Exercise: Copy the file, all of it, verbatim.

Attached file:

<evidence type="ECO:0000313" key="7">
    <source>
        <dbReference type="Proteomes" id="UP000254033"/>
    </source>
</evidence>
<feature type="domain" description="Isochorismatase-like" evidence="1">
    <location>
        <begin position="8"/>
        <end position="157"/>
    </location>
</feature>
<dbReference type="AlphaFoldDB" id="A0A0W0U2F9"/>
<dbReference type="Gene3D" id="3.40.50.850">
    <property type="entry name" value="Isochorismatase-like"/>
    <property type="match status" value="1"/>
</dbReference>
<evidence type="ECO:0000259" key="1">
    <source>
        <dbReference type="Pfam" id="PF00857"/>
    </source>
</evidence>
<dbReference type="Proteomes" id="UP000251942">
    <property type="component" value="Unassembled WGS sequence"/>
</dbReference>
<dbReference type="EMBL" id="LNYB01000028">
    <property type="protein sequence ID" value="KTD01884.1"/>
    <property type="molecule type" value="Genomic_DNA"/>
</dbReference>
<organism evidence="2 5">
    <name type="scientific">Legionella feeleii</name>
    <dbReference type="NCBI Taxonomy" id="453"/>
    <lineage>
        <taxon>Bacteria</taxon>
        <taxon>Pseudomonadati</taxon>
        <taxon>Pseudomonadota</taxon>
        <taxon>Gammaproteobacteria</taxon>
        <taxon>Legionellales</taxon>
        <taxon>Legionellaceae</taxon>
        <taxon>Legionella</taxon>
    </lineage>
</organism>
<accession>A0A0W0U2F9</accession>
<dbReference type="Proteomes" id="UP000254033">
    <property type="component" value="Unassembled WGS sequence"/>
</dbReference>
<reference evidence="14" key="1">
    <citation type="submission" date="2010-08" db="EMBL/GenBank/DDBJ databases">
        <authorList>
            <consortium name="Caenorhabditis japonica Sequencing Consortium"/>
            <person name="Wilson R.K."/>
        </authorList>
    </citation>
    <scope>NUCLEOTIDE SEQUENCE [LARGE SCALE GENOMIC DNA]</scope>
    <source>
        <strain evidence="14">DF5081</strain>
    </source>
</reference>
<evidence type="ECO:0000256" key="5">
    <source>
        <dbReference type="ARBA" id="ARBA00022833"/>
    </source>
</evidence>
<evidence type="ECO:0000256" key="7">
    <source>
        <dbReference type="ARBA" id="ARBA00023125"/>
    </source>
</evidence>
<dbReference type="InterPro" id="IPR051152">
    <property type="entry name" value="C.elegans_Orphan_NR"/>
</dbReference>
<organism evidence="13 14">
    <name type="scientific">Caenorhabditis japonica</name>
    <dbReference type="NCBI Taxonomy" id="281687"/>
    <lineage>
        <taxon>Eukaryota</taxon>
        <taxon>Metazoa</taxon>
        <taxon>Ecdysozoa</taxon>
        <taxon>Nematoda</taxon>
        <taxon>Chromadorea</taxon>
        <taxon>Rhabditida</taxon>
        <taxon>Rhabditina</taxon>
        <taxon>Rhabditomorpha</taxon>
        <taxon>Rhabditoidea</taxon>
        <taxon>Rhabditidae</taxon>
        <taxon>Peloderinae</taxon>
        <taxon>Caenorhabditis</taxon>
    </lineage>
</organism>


<evidence type="ECO:0000313" key="7">
    <source>
        <dbReference type="Proteomes" id="UP000254033"/>
    </source>
</evidence>
<feature type="domain" description="Isochorismatase-like" evidence="1">
    <location>
        <begin position="8"/>
        <end position="157"/>
    </location>
</feature>
<dbReference type="AlphaFoldDB" id="A0A0W0U2F9"/>
<dbReference type="Gene3D" id="3.40.50.850">
    <property type="entry name" value="Isochorismatase-like"/>
    <property type="match status" value="1"/>
</dbReference>
<evidence type="ECO:0000259" key="1">
    <source>
        <dbReference type="Pfam" id="PF00857"/>
    </source>
</evidence>
<dbReference type="Proteomes" id="UP000251942">
    <property type="component" value="Unassembled WGS sequence"/>
</dbReference>
<dbReference type="EMBL" id="LNYB01000028">
    <property type="protein sequence ID" value="KTD01884.1"/>
    <property type="molecule type" value="Genomic_DNA"/>
</dbReference>
<organism evidence="2 5">
    <name type="scientific">Legionella feeleii</name>
    <dbReference type="NCBI Taxonomy" id="453"/>
    <lineage>
        <taxon>Bacteria</taxon>
        <taxon>Pseudomonadati</taxon>
        <taxon>Pseudomonadota</taxon>
        <taxon>Gammaproteobacteria</taxon>
        <taxon>Legionellales</taxon>
        <taxon>Legionellaceae</taxon>
        <taxon>Legionella</taxon>
    </lineage>
</organism>
<accession>A0A0W0U2F9</accession>
<dbReference type="Proteomes" id="UP000254033">
    <property type="component" value="Unassembled WGS sequence"/>
</dbReference>
<reference evidence="14" key="1">
    <citation type="submission" date="2010-08" db="EMBL/GenBank/DDBJ databases">
        <authorList>
            <consortium name="Caenorhabditis japonica Sequencing Consortium"/>
            <person name="Wilson R.K."/>
        </authorList>
    </citation>
    <scope>NUCLEOTIDE SEQUENCE [LARGE SCALE GENOMIC DNA]</scope>
    <source>
        <strain evidence="14">DF5081</strain>
    </source>
</reference>
<evidence type="ECO:0000256" key="5">
    <source>
        <dbReference type="ARBA" id="ARBA00022833"/>
    </source>
</evidence>
<evidence type="ECO:0000256" key="7">
    <source>
        <dbReference type="ARBA" id="ARBA00023125"/>
    </source>
</evidence>
<dbReference type="InterPro" id="IPR051152">
    <property type="entry name" value="C.elegans_Orphan_NR"/>
</dbReference>
<organism evidence="13 14">
    <name type="scientific">Caenorhabditis japonica</name>
    <dbReference type="NCBI Taxonomy" id="281687"/>
    <lineage>
        <taxon>Eukaryota</taxon>
        <taxon>Metazoa</taxon>
        <taxon>Ecdysozoa</taxon>
        <taxon>Nematoda</taxon>
        <taxon>Chromadorea</taxon>
        <taxon>Rhabditida</taxon>
        <taxon>Rhabditina</taxon>
        <taxon>Rhabditomorpha</taxon>
        <taxon>Rhabditoidea</taxon>
        <taxon>Rhabditidae</taxon>
        <taxon>Peloderinae</taxon>
        <taxon>Caenorhabditis</taxon>
    </lineage>
</organism>